HBO Now Accounted For Almost 1% Of Internet Video Traffic On Sunday Night

IMG_0022HBO’s standalone streaming service HBO Now is only a week old but a look at traffic numbers for its first big-event night give hope that it might be finding traction with consumers.

According to Sandvine’s analysis of Internet traffic in the U.S. at 9:30 p.m. ET on Sunday — that would be right in the middle of the season premiere of HBO’s Game of Thrones — the 5-day-old HBO Now managed to account for .7% of downstream video content.

That’s not huge — especially when compared to the 33.5% for Netflix or the 15.7% for YouTube — but when you consider all the current restrictions on HBO Now, it’s pretty impressive.

First, it was only a few days old and it costs $15/month. Even with HBO throwing in free 30-day trials, many consumers simply haven’t gotten around to deciding whether or not to give it a shot. And people with cable who may want to eventually cut the cord may be waiting for their contracts to expire or to see how HBO Now performs before bringing out the virtual ax.

Second, speaking of price, the $15/month rate is about double that of Netflix and Amazon Prime (if you were to break out the yearly Prime subscription into monthly amounts). Yet Amazon video, which has been around for years and offers a wide selection of free and rental videos, still only accounted for 1.9% of downstream video on Sunday.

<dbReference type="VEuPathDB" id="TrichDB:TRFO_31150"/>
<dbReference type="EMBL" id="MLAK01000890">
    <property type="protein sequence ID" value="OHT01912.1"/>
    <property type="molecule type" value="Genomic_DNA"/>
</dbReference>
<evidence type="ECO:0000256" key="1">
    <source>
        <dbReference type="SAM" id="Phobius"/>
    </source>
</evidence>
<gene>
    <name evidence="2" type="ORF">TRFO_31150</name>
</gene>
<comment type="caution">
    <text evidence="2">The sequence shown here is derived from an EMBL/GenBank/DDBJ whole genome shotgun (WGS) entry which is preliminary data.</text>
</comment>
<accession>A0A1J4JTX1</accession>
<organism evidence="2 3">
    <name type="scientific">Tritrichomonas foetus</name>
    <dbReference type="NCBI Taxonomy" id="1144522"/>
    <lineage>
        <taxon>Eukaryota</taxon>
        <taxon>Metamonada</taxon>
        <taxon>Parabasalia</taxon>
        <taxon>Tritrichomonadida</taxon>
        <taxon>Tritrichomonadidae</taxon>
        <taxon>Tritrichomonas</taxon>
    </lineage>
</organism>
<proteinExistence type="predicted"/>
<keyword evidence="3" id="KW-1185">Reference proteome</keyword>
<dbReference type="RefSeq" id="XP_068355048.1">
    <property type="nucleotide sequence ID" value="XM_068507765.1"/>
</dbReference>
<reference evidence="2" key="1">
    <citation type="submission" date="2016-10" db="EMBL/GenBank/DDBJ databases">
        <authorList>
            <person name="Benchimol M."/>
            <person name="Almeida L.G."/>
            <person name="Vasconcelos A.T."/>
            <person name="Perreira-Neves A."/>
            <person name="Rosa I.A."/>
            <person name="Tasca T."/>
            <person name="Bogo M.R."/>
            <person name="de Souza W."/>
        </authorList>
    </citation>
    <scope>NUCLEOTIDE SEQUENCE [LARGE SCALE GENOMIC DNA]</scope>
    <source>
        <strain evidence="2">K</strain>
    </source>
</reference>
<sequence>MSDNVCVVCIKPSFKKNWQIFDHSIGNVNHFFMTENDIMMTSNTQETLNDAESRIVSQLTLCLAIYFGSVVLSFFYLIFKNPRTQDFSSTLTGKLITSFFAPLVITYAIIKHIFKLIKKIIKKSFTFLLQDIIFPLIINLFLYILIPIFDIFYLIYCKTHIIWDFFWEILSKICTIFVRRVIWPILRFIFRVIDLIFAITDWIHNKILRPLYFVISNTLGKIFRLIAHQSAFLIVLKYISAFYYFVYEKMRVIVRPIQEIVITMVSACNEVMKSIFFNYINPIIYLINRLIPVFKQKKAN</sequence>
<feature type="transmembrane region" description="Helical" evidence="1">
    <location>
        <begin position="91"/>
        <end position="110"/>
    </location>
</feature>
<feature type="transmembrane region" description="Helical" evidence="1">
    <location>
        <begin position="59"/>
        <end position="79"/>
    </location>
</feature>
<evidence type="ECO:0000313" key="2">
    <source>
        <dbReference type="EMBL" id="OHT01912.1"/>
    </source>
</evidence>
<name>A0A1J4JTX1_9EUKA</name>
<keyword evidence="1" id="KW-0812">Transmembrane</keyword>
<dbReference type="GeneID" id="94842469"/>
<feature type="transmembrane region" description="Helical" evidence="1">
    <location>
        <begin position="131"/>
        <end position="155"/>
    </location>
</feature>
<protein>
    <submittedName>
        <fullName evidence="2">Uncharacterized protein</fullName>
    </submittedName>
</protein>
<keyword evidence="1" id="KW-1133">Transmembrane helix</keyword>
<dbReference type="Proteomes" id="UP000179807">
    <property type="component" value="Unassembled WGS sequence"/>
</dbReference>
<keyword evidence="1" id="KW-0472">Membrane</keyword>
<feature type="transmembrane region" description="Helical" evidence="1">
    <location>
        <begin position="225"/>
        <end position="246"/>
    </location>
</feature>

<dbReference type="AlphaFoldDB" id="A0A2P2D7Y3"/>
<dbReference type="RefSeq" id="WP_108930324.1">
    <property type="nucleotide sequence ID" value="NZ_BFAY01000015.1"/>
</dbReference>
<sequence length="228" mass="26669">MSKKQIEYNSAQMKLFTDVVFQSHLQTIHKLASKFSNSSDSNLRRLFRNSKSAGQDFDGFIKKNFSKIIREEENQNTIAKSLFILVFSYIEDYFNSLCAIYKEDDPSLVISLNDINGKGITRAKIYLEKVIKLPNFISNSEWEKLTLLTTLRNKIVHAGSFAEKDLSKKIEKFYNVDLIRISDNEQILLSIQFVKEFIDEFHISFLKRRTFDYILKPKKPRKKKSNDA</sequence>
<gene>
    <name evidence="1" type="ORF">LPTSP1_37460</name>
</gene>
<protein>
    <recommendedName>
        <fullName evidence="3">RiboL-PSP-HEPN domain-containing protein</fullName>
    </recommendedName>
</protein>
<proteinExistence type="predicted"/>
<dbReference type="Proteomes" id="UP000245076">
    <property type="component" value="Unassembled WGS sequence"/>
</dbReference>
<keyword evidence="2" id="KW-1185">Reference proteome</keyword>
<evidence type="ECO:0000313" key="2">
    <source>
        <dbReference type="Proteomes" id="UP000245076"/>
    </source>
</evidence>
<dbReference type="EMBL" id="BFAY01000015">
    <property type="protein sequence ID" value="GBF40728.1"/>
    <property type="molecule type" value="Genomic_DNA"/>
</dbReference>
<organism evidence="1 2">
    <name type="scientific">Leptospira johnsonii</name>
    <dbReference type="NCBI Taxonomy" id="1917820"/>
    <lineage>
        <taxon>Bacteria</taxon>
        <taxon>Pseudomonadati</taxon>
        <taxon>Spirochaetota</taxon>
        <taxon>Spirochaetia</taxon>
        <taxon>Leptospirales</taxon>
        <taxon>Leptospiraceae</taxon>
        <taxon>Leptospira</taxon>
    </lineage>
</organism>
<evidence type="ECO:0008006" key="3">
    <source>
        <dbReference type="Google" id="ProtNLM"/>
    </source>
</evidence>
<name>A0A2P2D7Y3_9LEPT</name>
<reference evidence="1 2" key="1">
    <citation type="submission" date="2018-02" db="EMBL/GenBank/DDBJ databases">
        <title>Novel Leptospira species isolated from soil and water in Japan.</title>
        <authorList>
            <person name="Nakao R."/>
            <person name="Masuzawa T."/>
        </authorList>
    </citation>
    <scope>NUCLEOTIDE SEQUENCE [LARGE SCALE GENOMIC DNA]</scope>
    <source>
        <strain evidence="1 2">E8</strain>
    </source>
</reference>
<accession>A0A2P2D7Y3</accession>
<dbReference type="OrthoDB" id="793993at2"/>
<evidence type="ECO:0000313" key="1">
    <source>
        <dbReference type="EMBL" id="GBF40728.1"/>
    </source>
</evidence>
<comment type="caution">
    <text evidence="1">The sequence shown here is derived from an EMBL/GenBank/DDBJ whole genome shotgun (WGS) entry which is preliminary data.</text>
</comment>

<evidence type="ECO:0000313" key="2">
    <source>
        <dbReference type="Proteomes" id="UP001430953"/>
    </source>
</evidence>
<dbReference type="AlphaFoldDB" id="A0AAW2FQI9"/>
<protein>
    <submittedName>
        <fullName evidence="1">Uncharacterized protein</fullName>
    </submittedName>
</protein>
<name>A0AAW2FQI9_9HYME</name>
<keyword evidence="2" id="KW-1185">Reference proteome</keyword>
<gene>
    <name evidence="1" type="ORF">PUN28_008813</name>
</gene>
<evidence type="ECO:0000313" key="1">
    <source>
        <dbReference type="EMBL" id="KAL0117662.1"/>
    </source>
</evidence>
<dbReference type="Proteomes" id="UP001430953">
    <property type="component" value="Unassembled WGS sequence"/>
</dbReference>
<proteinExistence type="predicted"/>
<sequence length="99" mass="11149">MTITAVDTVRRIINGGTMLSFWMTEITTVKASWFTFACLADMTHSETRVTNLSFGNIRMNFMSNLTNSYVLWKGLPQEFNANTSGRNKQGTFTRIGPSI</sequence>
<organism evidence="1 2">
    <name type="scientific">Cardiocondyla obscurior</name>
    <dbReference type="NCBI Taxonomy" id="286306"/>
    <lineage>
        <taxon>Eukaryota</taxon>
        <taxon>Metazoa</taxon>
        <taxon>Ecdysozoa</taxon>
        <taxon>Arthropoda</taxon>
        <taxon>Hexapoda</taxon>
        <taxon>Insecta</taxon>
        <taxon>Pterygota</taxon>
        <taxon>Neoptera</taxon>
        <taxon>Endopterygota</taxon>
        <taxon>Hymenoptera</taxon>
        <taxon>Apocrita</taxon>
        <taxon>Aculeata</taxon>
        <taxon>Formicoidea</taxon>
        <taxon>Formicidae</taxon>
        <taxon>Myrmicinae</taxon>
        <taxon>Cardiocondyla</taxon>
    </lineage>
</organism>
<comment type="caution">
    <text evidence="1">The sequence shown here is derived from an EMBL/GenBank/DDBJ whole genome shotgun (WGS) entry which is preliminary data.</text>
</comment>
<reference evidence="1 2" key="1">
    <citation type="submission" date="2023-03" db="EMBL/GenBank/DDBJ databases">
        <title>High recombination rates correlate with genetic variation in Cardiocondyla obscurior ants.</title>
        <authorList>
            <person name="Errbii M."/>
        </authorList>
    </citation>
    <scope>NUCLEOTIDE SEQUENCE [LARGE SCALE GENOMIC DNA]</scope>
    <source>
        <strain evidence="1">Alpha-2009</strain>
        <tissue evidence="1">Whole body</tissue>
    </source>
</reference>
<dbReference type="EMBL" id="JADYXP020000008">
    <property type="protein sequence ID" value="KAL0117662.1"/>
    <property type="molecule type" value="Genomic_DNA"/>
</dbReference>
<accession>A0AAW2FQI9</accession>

Third, there’s the limitations on devices. HBO Now is only being sold through Apple’s iTunes and through Cablevision’s Optimum Online broadband service (though you have to be in an area served by Cablevision). And Apple’s iOS devices offer the only mobile platform for HBO Now at this moment, meaning the many millions of people using Android or Windows Mobile phones and tablets can’t access it.

Though we confirmed that HBO Now users watching on a computer can output the video to their TVs via HDMI, the only way to stream directly to TV’s is currently the Apple TV box. Thus, owners of devices from Roku, Amazon, Google, and others are not buying.

Meanwhile HBO Go, the streaming service that HBO has been providing to its cable subscribers for several years — and which still seems to crumple under the weight of high-demand — only managed 3.4% of traffic.

This apparent initial minor success of HBO Now may be good news for Showtime and Starz as they consider whether to make their premium networks available directly to consumers without requiring a cable subscription.

As Sandvine is quick, and right, to point out, these numbers are just a snapshot of one part of one evening. It will take months of data to see just how quickly consumers adopt HBO Now and whether those people use it as much as HBO Go and others.


Want more consumer news? Visit our parent organization, Consumer Reports, for the latest on scams, recalls, and other consumer issues.